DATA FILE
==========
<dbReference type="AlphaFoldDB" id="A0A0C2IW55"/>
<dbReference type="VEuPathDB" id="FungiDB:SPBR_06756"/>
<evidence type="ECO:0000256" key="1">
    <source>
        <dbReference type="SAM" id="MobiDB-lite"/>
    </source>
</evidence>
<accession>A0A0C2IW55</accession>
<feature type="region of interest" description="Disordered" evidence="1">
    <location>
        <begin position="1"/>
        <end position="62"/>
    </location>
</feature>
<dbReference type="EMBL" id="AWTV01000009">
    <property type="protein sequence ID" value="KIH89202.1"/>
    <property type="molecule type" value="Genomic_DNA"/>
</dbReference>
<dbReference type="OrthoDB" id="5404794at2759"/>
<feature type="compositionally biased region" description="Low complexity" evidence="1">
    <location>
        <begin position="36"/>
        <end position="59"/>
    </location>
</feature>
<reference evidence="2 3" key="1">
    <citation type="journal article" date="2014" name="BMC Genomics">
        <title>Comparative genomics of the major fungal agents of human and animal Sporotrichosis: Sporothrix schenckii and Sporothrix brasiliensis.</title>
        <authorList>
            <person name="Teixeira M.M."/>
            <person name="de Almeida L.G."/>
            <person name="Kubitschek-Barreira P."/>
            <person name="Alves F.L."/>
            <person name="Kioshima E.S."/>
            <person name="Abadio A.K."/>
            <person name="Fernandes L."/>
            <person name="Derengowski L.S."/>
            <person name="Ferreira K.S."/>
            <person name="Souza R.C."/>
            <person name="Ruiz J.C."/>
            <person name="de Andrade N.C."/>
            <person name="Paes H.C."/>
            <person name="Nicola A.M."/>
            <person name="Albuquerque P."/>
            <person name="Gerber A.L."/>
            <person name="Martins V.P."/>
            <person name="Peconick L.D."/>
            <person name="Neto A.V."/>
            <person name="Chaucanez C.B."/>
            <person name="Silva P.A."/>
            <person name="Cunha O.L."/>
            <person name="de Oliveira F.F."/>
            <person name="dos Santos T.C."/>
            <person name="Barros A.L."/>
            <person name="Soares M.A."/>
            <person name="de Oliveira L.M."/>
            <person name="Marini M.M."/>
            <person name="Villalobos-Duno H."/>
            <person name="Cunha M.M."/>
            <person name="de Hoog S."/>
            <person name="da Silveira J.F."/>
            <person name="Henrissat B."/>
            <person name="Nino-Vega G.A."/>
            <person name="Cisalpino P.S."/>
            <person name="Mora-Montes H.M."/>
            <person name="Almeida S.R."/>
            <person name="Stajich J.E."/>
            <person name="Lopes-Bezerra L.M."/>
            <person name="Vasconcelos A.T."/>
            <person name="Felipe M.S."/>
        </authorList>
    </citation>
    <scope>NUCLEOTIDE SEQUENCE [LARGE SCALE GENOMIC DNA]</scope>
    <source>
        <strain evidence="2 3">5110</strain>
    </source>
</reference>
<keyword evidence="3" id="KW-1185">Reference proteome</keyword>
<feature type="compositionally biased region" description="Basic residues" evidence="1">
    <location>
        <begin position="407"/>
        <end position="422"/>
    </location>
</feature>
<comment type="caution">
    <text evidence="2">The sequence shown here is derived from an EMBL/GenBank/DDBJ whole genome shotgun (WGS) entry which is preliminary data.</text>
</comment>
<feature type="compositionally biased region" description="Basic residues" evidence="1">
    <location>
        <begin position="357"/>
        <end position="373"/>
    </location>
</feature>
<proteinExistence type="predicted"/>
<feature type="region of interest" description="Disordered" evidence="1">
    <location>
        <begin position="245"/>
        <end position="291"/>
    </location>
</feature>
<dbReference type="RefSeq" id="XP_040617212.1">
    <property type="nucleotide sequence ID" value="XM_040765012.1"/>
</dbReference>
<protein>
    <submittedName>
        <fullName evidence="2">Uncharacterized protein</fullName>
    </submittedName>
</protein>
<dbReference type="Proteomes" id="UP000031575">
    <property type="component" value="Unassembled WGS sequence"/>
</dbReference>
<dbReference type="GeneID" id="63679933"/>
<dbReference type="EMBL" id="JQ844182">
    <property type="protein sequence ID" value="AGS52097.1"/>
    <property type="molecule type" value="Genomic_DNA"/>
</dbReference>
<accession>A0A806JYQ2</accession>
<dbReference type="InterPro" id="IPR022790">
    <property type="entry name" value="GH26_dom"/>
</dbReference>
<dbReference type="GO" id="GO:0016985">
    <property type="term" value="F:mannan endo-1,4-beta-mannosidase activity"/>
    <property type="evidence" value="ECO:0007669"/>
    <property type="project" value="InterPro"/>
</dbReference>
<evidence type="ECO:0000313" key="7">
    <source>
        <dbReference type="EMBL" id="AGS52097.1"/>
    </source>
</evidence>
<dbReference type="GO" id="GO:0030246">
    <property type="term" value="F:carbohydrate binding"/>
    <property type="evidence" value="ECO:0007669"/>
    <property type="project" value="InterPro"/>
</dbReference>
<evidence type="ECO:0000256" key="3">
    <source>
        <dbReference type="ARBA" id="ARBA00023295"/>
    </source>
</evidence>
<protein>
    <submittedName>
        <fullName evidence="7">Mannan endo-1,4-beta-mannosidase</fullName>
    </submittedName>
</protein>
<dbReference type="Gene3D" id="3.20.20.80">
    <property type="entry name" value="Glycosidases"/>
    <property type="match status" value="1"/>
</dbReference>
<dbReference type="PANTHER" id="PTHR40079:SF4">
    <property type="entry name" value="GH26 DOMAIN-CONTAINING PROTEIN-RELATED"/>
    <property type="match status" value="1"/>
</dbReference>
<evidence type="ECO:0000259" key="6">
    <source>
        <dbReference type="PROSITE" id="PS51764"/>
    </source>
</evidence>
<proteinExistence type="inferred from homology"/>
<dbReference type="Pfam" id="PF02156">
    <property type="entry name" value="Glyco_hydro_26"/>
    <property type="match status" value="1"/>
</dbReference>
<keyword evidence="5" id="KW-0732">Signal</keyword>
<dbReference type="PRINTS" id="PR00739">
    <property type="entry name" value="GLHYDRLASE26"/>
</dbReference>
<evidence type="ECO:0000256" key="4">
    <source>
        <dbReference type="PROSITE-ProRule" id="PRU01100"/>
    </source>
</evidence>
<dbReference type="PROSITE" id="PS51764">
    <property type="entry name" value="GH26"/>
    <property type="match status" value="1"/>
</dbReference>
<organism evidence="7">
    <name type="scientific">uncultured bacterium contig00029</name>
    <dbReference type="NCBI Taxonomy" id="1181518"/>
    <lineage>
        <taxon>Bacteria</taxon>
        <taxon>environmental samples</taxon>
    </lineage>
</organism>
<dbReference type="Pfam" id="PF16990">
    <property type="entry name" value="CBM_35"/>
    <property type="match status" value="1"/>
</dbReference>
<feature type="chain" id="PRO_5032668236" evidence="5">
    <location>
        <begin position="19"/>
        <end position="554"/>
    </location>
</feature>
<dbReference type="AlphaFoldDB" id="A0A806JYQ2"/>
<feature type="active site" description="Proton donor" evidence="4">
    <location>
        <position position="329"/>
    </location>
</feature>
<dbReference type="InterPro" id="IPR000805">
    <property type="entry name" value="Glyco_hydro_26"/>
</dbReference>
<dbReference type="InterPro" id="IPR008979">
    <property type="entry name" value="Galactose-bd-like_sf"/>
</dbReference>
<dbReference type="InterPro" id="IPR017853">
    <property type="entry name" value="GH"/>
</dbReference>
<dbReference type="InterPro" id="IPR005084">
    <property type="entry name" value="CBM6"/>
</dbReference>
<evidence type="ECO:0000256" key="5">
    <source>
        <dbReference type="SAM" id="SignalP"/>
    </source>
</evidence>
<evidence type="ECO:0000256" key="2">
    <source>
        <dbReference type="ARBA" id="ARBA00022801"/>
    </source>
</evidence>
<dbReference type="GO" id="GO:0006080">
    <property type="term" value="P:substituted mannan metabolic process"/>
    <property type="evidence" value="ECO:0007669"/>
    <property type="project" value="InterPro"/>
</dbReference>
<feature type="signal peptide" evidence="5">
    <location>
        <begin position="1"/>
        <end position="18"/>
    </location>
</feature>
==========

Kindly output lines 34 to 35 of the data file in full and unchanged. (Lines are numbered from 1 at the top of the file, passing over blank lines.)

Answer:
            <person name="Kioshima E.S."/>
            <person name="Abadio A.K."/>